Newsweek

Newsweek is a weekly news magazine covering current events and politics in America. Newsweek magazine is published by Newsweek, Inc. and is headquartered in New York, N.Y. It has been published since 1933 and is currently owned by Sidney Harman. Newsweek covers national news and is the second largest weekly news magazine in the United States, behind Time Magazine. Newsweek was founded in 1933 as News-Week by Thomas J.C. Martyn, a former foreign Time magazine editor. At that time, the magazine cost 10 cents a copy and $4 per year. The name changed to Newsweek in 1937 and it merged with Raymond Moley's weekly magazine, Today. Moley was a member of Franklin D. Roosevelt's "Brain Trust" and to distinguish itself from its competition, Time, which had a similar format, Newsweek carved a reputation for itself as being more liberal and serious in tone. It was the first to assign writer by-lines for its editorial columns. The Washington Post Company bought the magazine in 1961 and its liberal publisher, Katharine Graham, continued to set the publication apart from its two main competitors (Time and U.S. News & World Report). Starting in 2008, the company went through massive restructuring and suffered a reported 50 percent in subscriber rate loss in one year and $28 million in revenue in 2009. The magazine was sold to stereo pioneer Sidney Harman, who is husband to California Congresswoman Jane Harman, in August 2010. Newsweek's editor Jon Meacham's resignation from the magazine coincided with the sale. 52 percent of the readership are men and 47 percent are women. The average age of readers is 52 and 88 percent have either attended or graduated from college. The average personal income of its readers is $99,792.In the 1950s, Newsweek became a leader in in-depth reporting of racial diversity and in the 1960s, under then-editor Osborn Elliott, it became a voice for advocacy journalism, where subjective political positions are countebalanced with facts. In August 1976, Newsweek reported that federal investigators had enough evidence to prove that former Teamsters Union boss James Hoffa was strangled to death July 30, 1974, the day he disappeared outside a suburban Detroit restaurant. The article further reported that the murder was planned and executed outside Michigan. In 1998, Newsweek killed a story about White House intern Monica Lewinsky's sexual relationship with President Bill Clinton. The story broke on news aggregate website, the Drudge Report, which reported that Newsweek's reporter, Michael Isikoff, had gathered enough evidence from sources to publish the story and name Lewinsky, when at the last minute the magazine decided to pull it. Newsweek eventually published the story after the Drudge Report made it public. The magazine is reknowned for its investigative war reporting, most recently in Iraq and Afghanistan. Daniel Klaidman is the Managing Editor.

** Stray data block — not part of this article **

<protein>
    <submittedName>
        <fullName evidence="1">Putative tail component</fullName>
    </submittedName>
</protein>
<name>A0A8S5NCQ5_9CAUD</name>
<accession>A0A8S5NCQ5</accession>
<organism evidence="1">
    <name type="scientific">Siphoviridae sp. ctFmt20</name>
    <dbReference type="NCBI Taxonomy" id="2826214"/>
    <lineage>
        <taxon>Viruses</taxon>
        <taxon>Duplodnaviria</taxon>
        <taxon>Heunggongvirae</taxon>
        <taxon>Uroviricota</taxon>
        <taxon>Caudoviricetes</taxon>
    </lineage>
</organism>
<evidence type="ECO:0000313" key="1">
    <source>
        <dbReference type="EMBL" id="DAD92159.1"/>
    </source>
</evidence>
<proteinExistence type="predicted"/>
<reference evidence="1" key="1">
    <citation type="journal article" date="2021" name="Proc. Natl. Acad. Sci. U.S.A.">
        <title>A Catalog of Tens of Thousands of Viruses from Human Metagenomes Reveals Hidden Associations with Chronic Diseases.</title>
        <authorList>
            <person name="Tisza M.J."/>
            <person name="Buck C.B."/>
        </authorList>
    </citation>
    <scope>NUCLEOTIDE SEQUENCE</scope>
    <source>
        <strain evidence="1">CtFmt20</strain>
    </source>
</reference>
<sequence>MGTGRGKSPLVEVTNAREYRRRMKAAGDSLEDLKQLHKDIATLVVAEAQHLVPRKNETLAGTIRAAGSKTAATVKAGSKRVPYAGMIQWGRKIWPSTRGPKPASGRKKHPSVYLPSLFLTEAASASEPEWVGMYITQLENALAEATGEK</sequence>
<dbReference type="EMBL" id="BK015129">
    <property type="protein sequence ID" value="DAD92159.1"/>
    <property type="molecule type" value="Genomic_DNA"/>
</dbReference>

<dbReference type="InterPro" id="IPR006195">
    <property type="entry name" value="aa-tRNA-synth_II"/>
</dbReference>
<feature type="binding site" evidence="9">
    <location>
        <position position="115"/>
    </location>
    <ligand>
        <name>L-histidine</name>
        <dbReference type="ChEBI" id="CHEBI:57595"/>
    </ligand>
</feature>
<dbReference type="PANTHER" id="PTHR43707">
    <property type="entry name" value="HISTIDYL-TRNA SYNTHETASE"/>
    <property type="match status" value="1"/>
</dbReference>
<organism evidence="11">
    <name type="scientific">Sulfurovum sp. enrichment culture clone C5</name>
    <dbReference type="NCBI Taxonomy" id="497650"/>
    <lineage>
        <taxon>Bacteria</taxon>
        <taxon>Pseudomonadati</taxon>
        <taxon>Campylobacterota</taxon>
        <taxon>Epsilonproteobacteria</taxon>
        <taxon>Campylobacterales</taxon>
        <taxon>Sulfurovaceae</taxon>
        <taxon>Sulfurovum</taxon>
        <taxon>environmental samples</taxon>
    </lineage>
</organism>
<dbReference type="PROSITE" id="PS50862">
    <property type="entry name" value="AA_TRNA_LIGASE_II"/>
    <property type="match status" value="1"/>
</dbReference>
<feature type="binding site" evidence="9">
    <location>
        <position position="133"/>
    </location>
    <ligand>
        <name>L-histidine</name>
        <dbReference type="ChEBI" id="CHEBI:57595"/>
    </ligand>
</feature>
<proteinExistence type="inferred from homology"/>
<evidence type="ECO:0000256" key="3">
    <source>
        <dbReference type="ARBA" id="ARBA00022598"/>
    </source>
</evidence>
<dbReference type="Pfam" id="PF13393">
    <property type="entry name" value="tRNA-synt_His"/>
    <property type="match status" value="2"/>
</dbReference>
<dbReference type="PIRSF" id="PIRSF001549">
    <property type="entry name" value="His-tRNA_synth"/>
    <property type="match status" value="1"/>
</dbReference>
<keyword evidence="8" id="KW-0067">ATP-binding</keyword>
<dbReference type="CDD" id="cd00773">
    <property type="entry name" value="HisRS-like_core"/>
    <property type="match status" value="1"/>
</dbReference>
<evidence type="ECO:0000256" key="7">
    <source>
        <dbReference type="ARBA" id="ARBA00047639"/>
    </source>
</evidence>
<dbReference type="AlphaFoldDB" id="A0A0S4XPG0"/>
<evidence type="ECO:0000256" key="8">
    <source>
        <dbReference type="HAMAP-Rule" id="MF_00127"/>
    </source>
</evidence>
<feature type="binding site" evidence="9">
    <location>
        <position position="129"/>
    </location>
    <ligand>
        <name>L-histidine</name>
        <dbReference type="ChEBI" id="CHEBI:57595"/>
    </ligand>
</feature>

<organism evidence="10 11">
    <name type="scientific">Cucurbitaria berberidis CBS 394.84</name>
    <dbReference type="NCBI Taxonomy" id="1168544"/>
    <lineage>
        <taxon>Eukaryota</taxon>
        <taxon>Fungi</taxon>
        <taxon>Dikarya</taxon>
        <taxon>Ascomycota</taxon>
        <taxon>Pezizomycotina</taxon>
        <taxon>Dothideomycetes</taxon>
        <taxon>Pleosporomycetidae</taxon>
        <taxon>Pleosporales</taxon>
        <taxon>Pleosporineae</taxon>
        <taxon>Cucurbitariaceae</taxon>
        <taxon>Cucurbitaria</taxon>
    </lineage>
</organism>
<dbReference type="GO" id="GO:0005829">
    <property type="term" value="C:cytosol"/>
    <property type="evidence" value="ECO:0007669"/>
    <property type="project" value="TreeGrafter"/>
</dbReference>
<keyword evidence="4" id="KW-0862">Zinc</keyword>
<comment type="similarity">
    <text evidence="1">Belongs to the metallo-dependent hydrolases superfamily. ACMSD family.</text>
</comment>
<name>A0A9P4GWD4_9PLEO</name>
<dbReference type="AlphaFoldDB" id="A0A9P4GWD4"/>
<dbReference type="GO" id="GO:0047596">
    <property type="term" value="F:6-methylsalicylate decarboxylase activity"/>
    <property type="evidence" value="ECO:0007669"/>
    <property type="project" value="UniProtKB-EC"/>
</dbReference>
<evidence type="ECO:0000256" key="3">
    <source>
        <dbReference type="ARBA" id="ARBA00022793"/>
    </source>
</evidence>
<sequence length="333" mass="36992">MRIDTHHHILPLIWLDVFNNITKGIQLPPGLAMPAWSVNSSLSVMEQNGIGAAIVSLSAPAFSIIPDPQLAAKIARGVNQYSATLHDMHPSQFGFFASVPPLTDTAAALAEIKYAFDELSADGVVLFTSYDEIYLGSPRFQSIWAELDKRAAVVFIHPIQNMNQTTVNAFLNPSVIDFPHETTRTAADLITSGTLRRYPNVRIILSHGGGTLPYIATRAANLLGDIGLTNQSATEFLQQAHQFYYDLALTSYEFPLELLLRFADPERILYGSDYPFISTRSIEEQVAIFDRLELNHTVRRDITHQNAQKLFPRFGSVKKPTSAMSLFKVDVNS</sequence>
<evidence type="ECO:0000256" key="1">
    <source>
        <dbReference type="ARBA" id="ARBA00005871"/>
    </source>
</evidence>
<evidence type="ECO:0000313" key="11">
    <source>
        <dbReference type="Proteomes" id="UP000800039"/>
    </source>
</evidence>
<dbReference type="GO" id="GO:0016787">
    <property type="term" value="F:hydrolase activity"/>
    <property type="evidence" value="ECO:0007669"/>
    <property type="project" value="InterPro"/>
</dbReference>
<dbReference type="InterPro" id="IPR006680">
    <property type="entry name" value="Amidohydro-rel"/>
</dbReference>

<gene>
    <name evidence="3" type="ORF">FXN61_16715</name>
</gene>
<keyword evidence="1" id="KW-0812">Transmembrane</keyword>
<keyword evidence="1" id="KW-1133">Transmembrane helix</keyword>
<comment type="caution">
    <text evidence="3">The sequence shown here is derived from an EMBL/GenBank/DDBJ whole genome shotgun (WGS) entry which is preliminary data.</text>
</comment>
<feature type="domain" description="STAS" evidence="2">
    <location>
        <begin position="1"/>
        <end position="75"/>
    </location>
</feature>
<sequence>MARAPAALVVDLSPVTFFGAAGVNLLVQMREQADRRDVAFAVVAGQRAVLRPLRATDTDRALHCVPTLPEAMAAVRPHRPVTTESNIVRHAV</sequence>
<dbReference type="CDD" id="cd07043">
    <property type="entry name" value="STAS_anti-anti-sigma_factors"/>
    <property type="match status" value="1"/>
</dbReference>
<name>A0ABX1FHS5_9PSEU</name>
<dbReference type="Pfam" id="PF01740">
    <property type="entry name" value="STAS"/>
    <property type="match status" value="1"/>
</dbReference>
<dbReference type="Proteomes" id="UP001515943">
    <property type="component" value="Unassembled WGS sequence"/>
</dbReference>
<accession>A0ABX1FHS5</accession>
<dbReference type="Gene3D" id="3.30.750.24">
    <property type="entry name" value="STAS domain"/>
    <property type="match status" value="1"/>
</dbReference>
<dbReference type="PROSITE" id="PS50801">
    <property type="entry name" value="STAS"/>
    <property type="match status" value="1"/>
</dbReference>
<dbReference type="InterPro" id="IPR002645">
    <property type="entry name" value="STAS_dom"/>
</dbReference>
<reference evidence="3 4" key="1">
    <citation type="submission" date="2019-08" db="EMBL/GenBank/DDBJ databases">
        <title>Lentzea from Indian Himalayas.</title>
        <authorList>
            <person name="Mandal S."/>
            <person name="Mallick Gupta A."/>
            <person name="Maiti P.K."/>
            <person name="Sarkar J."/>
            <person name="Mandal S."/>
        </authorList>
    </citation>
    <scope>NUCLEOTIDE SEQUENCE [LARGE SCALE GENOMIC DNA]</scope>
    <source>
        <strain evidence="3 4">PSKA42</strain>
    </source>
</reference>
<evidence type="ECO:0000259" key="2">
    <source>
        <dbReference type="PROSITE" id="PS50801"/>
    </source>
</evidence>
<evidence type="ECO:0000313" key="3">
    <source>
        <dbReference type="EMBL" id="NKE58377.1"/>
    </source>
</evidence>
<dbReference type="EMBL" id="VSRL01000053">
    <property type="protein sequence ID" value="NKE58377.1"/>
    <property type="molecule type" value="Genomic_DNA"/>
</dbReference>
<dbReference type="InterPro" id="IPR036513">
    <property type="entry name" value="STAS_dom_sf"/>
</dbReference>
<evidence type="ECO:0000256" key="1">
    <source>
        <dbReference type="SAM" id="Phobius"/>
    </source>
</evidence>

Articles from March 26

A Bad Case of 'Mad Dow' Disease: The Markets May Seem Hazardous to Your Health, but for Long-Term Investors, the Diagnosis Is Actually Much Improved
The stock-market drop is finally getting nasty. The contagion, which had been confined to the Nasdaq market and its high-priced technology stocks, leaped the species barrier last week and infected blue-chip financial and manufacturing issues. Think...
A Different Kind of War: NATO's Arrayed against the Ethnic Albanians It Went into Kosovo to Protect-And the Aim of Many Guerrillas Is Not So Much Independence as Organized Crime
As Suleyman Ramadani opened his garage door in downtown Tetovo last week, a sniper's bullet pierced his forehead. Like the mortar shells that have rained on this Macedonian city for days, the sniper rounds came from the hills above the city. For much...
Bin Laden's Poetry of Terror: New FBI Evidence Links Saudi Militant to the Cole Blast
It was a family affair. In the wilds of southern Afghanistan, Osama bin Laden was throwing a lavish wedding celebration for his son Mohammed. Relatives flew in from all over the world for last month's banquet. But when Bin Laden stood up to address...